Foreign Affairs mourns Intamba

WINDHOEK: The Ministry of Foreign Affairs has described the late Andrew Intamba, Namibia’s Ambassador to Egypt until his death on Tuesday, as a seasoned diplomat who has rendered a gallant service to his country.

Foreign Affairs’ Permanent Secretary Selma Ashipala-Musavyi announced in a statement on Wednesday that Intamba, 67, died on Tuesday at 20h15 at the Rhino Park private hospital in the capital after ill-health.

“It is with great dismay and shock that the Ministry of Foreign Affairs has learnt of the untimely death of Ambassador Intamba.

The Ministry, and indeed the Namibian nation, has lost a diplomat and a colleague who rendered a gallant service to the country”, she reiterated.

She then extended their heartfelt condolences to the bereaved family and friends.

The late Intamba joined the Ministry of Foreign Affairs on 20 February 2008.

Speaking to Nampa on Wednesday, Information and Communication Technology Minister Joel Kaapanda said Ambassador Intamba represented Namibia in Egypt for about six years.

In the process, Intamba fell sick and was flown back to Namibia on 15 February this year. He was immediately admitted into the Roman Catholic Hospital.

“Two weeks later, he was discharged. He stayed a couple of days at home, and was then again admitted into the Rhino Park private hospital on 28 March this year.

His health condition worsened over time, and he passed on yesterday”, Kaapanda said.

Funeral arrangements and the venue of the burial are not yet known. However, this information will be announced in due course.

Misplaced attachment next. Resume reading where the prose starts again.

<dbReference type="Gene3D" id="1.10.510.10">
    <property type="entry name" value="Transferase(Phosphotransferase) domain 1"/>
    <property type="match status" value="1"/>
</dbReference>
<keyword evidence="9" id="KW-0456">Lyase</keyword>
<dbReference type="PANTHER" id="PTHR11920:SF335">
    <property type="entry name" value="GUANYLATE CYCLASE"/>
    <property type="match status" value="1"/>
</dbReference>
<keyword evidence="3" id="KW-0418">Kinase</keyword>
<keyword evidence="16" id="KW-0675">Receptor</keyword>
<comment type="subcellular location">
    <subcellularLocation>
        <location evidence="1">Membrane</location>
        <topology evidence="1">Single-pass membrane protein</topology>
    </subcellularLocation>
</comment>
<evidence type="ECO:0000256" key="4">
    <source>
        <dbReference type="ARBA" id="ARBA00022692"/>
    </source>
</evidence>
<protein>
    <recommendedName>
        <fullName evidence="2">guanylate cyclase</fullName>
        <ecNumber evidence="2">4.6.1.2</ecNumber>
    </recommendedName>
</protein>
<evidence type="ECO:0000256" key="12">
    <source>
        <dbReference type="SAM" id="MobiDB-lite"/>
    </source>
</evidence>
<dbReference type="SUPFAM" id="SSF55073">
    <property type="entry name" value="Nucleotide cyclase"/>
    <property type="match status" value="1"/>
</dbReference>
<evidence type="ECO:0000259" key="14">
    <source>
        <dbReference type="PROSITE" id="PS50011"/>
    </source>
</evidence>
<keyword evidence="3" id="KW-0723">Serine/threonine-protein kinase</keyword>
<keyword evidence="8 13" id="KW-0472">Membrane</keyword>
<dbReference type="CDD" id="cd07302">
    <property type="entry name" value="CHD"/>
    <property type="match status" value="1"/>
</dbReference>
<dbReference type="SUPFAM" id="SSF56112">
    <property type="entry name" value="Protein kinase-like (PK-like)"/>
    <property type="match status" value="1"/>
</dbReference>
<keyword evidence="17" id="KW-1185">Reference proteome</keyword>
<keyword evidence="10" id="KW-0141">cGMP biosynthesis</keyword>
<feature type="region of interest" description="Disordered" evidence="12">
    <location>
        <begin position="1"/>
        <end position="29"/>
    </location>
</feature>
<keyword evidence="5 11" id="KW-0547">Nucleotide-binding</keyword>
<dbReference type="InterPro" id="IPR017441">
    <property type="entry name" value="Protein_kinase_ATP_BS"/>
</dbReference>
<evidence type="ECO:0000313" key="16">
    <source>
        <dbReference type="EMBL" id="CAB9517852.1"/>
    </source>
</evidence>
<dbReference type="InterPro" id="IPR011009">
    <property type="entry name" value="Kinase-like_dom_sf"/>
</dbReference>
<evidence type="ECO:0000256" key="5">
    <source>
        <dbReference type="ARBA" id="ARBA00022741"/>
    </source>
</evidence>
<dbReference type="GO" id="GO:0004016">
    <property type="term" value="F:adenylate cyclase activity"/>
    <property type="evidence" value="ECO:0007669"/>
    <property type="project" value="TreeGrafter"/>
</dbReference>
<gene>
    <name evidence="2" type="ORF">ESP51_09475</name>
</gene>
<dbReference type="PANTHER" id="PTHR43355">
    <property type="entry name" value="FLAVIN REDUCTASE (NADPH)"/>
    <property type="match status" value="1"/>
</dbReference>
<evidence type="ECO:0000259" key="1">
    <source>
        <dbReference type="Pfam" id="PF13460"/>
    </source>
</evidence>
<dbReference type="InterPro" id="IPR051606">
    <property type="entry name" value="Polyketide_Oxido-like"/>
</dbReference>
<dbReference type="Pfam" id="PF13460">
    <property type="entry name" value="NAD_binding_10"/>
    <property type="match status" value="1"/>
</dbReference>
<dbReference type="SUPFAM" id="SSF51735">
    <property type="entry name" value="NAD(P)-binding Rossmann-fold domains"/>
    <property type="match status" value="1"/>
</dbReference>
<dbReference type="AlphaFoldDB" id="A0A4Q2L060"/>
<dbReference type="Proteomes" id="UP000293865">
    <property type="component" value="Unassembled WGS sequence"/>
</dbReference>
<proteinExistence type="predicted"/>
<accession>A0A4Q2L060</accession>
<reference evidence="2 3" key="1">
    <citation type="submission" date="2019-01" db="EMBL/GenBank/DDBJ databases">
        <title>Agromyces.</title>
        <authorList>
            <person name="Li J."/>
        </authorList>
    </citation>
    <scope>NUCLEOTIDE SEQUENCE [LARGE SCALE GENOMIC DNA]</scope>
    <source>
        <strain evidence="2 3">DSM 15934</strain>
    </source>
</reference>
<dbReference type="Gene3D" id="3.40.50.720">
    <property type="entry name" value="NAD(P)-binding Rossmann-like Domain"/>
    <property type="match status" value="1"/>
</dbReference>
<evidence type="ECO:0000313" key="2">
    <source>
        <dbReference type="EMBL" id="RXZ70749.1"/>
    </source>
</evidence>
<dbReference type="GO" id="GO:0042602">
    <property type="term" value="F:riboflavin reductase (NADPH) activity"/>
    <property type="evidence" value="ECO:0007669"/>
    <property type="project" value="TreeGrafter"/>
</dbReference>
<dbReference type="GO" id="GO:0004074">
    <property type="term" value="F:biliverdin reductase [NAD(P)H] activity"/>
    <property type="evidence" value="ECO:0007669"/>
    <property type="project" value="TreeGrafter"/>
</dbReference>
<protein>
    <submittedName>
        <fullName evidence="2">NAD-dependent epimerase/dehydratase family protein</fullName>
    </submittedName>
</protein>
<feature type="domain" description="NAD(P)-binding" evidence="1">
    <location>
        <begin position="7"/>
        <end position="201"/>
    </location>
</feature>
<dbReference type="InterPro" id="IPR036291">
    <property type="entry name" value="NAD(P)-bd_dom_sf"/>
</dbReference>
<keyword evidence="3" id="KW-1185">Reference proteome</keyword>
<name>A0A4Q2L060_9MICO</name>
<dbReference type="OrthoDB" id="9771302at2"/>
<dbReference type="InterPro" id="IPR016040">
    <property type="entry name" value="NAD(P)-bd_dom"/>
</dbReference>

Intamba was born on 14 April 1947 in Walvis Bay.

In 2008, President Hifikepunye Pohamba appointed the former Central Intelligence Services’ Director as Namibia’s first ambassador to Egypt.

During the commissioning ceremony at State House, Pohamba described Intamba as a tested cadre, who dedicated his youth to the Namibian liberation struggle as a combatant of the People’s Liberation Army of Namibia (PLAN), the ruling SWAPO-Party’s former military wing.

“He is one of the pioneers of our liberation struggle, whose dedication to the fight for freedom and nationhood we all applaud. After the attainment of independence, Intamba continued to contribute immensely to our government’s efforts to consolidate democracy and create a better life for our people,” the president said then.

In 2007, Pohamba also conferred the honorary rank of Army Colonel on Intamba during the 31st commemoration of the launch of Namibia’ armed struggle for his contribution as a former PLAN Field Commander.

He is survived by his wife Johanna and five children – four girls and a son.